KATE Uh, well, this is only one of a suite of measures that we’re taking in relation to folic acid. Because, you know, I have to say that whenever there’s an NTD baby, you know, that’s tragic, and it’s tragic for the family, and we want to do what we can to avoid that. And, of course, folic acid has been seen as one of those contributing factors that can avoid NTD babies and defects. But what we’ve done is we’ve made it voluntary so that people can read the label and they can make their own decision whether or not they want bread that’s been fortified with folic acid or not.
GREG No one would disagree with that. One case of NTD, of course, is tragic.
GREG Andrew Marshall from the Paediatric Society has said this could decrease the risk by up to 24 cases a year. What do you say to that?
KATE I’m not quite sure where he gets his figures from. But as part of the suite that we’re looking at, we’re working closely with Health. We’re working on educational material, we’re working with the industry and the bakers so that they will be fortifying up to 50% of their bread lines with folic acid. We’ve got subsidised prescription folic acid tablets. So there’s a suite of processes that we can use to help to educate women and those that are wanting to get pregnant as to the benefits of folic acid.
GREG He’s from the Paediatric Society, and his figures are from worldwide research. Presumably you must see that that’s fairly robust. 24 cases possibly decreased or most certainly decreased if folic acid is put in bread. How do you not do it?
KATE We’re still allowing folic acid to be put in bread.
KATE As I said, the bakers will be putting it in. 50% is their aim, to put it in 50% of the bread lines. It’s already in about 17% now, and we’ve noticed even in the last couple of years since we’ve had the Folic Acid Working Group. MPI are working with health professionals and the industry, and that’s actually resulted in an increased folate level in women. So, actually, the voluntary fortification that’s been going on already has been making a difference.
GREG The Paediatric Society who are pushing for this say if it is put in as mandatory, it will decrease by up to 24 cases a year instances of NTD in babies. How do you ignore those numbers?
KATE We’re not ignoring those numbers, but what we’re saying is that voluntary fortification is one step that we can take to help address the issue.
GREG Then why didn’t you make it mandatory, then? That’s the question everyone’s going to be asking you. If you believe the science, the science is there. It’s black and white. 24 cases less a year that could be prevented of children born with spina bifida or NTDs, and you’re not doing it.
KATE Well, actually, we went out to consultation, and consultation is about listening to the submitters and listening to what the population want, and the overwhelming response was that consumers wanted choice.
GREG What about the mums, the families of possibly 24 children a year who are born with NTDs who, of course, wanted a choice with a healthy baby? What do you say to them?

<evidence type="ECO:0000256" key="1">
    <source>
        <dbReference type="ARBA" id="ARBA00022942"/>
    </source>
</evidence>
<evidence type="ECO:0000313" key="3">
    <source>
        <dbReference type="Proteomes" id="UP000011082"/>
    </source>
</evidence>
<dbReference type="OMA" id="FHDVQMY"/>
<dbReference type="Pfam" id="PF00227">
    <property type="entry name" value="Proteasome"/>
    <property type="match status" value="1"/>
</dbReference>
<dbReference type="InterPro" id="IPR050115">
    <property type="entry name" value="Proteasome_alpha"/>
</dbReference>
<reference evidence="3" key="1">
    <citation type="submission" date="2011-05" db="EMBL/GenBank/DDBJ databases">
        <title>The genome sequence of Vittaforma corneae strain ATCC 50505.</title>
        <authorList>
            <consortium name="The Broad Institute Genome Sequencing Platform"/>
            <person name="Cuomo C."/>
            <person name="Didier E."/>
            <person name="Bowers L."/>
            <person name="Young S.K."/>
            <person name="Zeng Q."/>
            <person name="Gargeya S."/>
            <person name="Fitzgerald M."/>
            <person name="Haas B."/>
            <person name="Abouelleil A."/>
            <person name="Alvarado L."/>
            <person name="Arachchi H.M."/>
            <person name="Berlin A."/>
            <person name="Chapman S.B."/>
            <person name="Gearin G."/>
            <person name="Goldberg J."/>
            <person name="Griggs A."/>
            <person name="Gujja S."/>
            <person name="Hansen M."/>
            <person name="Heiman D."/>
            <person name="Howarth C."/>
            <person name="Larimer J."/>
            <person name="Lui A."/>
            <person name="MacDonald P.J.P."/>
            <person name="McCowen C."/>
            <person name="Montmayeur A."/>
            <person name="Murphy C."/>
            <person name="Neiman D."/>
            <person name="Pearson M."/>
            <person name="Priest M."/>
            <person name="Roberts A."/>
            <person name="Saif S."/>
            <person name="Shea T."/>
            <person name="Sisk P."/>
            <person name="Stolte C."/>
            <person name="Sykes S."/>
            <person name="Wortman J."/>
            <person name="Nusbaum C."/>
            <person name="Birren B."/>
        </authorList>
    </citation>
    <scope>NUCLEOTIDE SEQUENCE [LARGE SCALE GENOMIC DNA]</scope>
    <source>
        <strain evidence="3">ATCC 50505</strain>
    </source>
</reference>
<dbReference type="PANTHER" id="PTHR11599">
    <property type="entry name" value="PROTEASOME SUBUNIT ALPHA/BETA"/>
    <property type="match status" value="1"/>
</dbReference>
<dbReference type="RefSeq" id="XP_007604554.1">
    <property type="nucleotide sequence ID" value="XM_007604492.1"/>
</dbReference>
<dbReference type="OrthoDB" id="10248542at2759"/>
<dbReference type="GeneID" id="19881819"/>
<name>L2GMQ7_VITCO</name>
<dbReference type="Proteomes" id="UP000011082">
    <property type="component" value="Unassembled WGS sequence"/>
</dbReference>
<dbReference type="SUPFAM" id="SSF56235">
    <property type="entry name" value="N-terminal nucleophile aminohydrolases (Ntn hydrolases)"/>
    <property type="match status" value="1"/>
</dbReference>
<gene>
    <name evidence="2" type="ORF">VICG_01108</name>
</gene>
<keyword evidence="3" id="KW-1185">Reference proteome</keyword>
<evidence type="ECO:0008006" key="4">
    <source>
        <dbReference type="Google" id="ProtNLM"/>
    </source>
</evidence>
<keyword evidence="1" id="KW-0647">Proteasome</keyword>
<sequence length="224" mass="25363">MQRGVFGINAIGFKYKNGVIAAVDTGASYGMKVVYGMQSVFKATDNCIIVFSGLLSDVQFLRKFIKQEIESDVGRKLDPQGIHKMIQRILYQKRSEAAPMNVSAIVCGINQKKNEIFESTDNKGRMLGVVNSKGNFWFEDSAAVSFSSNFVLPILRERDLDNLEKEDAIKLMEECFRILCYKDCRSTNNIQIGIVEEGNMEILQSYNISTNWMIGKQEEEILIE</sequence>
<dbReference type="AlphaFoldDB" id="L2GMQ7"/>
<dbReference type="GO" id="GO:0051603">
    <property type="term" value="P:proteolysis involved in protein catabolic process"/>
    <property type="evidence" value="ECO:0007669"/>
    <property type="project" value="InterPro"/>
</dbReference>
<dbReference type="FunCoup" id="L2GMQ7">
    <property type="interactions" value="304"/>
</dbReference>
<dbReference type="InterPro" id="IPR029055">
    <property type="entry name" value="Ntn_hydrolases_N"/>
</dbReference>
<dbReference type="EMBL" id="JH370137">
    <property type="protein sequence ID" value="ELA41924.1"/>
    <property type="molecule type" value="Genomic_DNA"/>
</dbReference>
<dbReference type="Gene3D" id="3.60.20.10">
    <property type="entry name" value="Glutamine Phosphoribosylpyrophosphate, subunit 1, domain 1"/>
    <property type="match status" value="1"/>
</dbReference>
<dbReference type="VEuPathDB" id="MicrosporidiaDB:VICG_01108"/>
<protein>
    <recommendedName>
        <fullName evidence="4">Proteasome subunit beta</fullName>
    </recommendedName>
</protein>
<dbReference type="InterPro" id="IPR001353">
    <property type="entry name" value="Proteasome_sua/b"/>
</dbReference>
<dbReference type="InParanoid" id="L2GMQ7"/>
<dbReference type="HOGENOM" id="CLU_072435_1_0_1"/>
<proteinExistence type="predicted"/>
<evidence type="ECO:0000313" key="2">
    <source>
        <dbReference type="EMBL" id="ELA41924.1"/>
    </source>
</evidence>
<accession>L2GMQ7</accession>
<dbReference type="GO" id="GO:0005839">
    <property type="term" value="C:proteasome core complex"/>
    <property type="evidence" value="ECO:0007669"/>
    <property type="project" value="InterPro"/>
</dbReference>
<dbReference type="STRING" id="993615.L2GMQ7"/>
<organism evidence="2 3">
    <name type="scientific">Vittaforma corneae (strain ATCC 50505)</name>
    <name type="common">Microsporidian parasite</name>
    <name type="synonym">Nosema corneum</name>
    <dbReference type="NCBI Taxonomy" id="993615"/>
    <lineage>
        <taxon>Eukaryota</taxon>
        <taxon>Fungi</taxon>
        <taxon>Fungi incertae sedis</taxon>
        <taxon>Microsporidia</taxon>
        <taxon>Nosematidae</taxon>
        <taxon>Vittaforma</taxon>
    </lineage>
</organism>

KATE Well, they can have a choice to have bread that’s fortified with folic acid, and if we can educate women especially as to the benefits of folic acid, and they’ve got a choice of 50% of the breads that they buy will be fortified with folic acid, then they can make an educated decision, and we think that will make a difference.
GREG But your findings have already been that most women don’t know the benefits of having folic acid in their bread, in their diet. Are you going to go some way to making sure they do know if you’re not going to make this mandatory?
KATE Yeah, that’s part of the tool, which, as I mentioned earlier, was education.
GREG How? What are you going to do?
KATE Uh, well, you can have posters up in doctors’ surgeries for a start. You can have television advertising.
GREG What’s that going to cost, Minister? What sort of budget are you putting aside for that? Roughly, what sort of cost?
KATE And the media. You can actually help and educate women. Programmes like this is also helping to educate women as to the benefits of folic acid. We’re not saying you can’t have it. We’re just making it voluntary.
GREG Research has shown, Minister, about 3 cents or 4 cents a loaf as a mandatory thing, folic acid in there. That’s not much of a cost to the bread industry. It’s not going to be much of a cost to the consumer that they’ll notice. You’re talking 3 or 4 cents. Surely that’s a more effective and cheaper way of doing this.
KATE As I’ve said, though, the decision that I made was based on the result of the submission that was about consumer choice. It wasn’t about cost.
GREG And the choice of the 24 or so children who are born annually with NTDs, they don’t have a choice; it’s been made for them.
KATE Their parents, their mothers, will have a choice and will be educated. And we are hopeful and confident that that education will actually impress upon women the advantages of having extra folic acid in case of pregnancies.
GREG Food Safety Minister Kate Wilkinson there. Let’s just revise those numbers slightly. The Ministry of Primary Industries initially said 20 to 24 NTDs possibly a year. They’re now saying 14 to 20. Let’s keep that in mind.